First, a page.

Improve Focus and Concentration
Sports psychology techniques help athletes improve focus and concentration. Add keywords, a simple yet powerful tool on how to focus your mind, into your training program. Keywords are quick affirmations which remind you of how you want to act as a winner. They create mental focus and are particularly useful with unfamiliar or counterintuitive behaviors.
When using keywords correctly you pair a simple word to a particular action to improve focus. The more you practice using your keyword to bring up a certain feeling, the more effective it will be. The keyword creates a new neural pathway in your brain, which is activated when you repeat it while doing the activity or in the situation. This form of muscle memory will improve concentration. By creating an association, the word develops a behavioral response.
4 Steps to improve focus and concentration
- Keep it simple. Often, we want to complicate things, but with keywords, simple will get you the best results.
- Think about how you want to perform. If you’re not certain, do you know what your coach is asking of you? If my coach wants me to work on something, I trust he sees something about what I’m doing that I can’t see. Tip: sometimes coaches give too much feedback and it becomes sensory overload, which easily leads to overwhelm. Choose to work on only one or two things at a time. You might even want to let your coach know what you are working on so that he or she can support you in those areas.
- Choose one or two words that have meaning to you about how you want to perform. Choose as few words as possible. We don’t have the capacity to track and maintain focus on a lot of different things. Changing one or two things is all you need to do at a time. So really focus on those one or two things you most want to work on.
- Try out your word (or words), connecting it to something physical and be willing to modify it, if necessary. As I said, using keywords is very simple. You’re now ready to start using them to help you be the player you want to be.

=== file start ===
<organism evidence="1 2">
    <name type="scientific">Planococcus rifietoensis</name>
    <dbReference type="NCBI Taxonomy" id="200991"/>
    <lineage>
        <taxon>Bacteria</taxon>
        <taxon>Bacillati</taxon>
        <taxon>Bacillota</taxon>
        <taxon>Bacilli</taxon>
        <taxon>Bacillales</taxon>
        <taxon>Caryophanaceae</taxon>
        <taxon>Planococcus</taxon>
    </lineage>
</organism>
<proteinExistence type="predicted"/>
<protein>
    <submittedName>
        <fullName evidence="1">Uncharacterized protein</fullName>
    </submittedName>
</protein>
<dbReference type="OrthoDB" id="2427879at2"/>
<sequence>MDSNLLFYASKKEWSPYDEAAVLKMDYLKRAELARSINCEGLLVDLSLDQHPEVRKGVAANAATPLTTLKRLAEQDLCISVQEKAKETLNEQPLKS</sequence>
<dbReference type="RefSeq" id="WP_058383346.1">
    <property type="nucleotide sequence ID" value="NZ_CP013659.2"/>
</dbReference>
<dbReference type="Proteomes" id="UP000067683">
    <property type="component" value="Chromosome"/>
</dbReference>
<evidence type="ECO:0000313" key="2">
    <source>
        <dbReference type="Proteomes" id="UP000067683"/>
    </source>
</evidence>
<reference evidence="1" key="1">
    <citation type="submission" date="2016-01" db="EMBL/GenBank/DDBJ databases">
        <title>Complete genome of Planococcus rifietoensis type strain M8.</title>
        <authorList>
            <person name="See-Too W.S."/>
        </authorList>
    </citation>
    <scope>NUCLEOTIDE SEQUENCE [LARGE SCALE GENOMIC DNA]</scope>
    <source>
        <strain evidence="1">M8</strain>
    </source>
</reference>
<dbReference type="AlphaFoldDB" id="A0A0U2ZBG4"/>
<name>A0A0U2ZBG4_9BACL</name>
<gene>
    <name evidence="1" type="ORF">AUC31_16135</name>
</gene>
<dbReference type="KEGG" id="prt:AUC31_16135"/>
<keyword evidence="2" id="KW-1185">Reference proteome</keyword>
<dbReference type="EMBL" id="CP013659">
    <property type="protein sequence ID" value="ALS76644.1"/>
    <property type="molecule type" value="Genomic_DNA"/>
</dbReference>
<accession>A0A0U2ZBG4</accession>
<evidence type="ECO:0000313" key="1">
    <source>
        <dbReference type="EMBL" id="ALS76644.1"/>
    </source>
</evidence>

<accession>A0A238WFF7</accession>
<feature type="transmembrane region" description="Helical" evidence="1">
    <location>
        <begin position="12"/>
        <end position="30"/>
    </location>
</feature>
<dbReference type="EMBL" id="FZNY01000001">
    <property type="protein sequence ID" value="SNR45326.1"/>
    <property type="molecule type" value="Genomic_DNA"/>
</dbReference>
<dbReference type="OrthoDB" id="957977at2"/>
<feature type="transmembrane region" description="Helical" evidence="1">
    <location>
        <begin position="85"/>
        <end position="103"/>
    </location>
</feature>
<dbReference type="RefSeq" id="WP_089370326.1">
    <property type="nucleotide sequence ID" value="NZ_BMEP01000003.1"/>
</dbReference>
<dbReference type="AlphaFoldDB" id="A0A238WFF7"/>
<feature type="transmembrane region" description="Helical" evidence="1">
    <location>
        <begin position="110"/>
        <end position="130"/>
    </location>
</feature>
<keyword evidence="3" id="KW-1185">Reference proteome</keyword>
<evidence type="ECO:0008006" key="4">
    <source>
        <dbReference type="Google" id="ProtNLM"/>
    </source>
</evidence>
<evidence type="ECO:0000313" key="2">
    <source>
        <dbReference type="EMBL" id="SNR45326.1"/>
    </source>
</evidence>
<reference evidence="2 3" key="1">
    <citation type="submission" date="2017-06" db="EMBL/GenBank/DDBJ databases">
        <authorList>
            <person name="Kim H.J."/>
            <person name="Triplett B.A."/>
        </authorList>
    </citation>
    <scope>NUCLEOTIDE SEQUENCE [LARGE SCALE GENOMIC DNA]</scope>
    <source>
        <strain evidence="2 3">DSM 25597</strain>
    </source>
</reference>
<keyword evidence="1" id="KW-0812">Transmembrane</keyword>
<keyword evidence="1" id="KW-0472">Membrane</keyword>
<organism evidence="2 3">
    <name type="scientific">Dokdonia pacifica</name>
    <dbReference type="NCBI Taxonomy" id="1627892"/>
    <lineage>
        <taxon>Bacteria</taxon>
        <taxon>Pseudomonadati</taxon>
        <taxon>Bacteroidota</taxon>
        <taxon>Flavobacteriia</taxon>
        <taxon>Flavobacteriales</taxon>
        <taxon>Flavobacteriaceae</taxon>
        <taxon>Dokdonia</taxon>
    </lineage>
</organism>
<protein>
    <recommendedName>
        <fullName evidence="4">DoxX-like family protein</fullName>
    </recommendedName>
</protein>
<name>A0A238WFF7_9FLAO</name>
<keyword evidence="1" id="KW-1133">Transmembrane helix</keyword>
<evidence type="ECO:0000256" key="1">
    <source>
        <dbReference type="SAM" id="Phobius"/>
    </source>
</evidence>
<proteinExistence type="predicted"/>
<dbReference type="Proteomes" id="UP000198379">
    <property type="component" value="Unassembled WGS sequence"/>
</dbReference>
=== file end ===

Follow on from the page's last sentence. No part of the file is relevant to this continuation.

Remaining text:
A mental shift
One of my golf pro clients uses keywords to help with rushing. If he feels rushed early on in a competition, he stays rushed the entire game, which affects his score. Also, if he has a bad shot within the first three holes, it throws off his entire game. He never recovers his focus.
To help him improve focus and concentration, we came up with a ritual to remind him to breathe, relax and use keywords to refocus him on how he wants to show up. He uses his keywords, relax and present, before even taking a step onto the golf course. He also uses them during the game if he has a bad shot. His keywords help with improving concentration as a reminder to compose himself, put the last shot behind him, and refocus on one shot at a time.
Stay in control
I’m using keywords, as well as EFT, in my work with a teenaged tennis player who’s very talented and moving up in state rankings, but gets easily frustrated because of his high expectations. He gets angry and stops playing, and his focus and performance go downhill. His behavior was affecting his rankings and isolating him from the other juniors.
We came up with the keywords power and focus, which remind him how he wants to be on the court. These concentration exercises help to retrain his brain. He remembers not to take it personally when things don’t go his way. If he doesn’t play well, it’s not about him as a person; playing is a set of actions he takes.
As a result of using keywords, he became more relaxed, letting go of missed shots that normally would have frustrated him. As a result of using both keywords and EFT his anger response changed. He now has more fun and the other players on his team enjoy being around him.
As I said, using keywords is very simple. You’re now ready to start using them to help you be the player you want to be.
You Can Do It
If you’re wondering whether you can successfully apply these tools on your own, let me tell you about the high school swimmer who came to one of my seminars.
He’d been ranked number 1 in the state, but went into a slump. It had gotten to the point where swimming wasn’t fun for him anymore, so he took two years off, which at his age is significant. He went back to swimming, but hadn’t achieved the times he knew he was capable of and that were needed to move him up to the next level, to compete nationally.
At the seminar, I talked about acting as if, visualization, keywords, and coming up with a game plan.
The following weekend, I got a call from his mother, who told me he won his next events and achieved the times he had wanted for himself.
If he can get those results after just attending a two-hour seminar, you can get results too.
Challenge: What would help improve focus and concentration? Choose either a mental game keyword, like remaining relaxed, or a physical reminder, like follow through. Choose one or two keywords as reminders about your performance. Practice your keywords during practice. This will help solidify the associations, making them more effective during your competitions. Share your keywords below.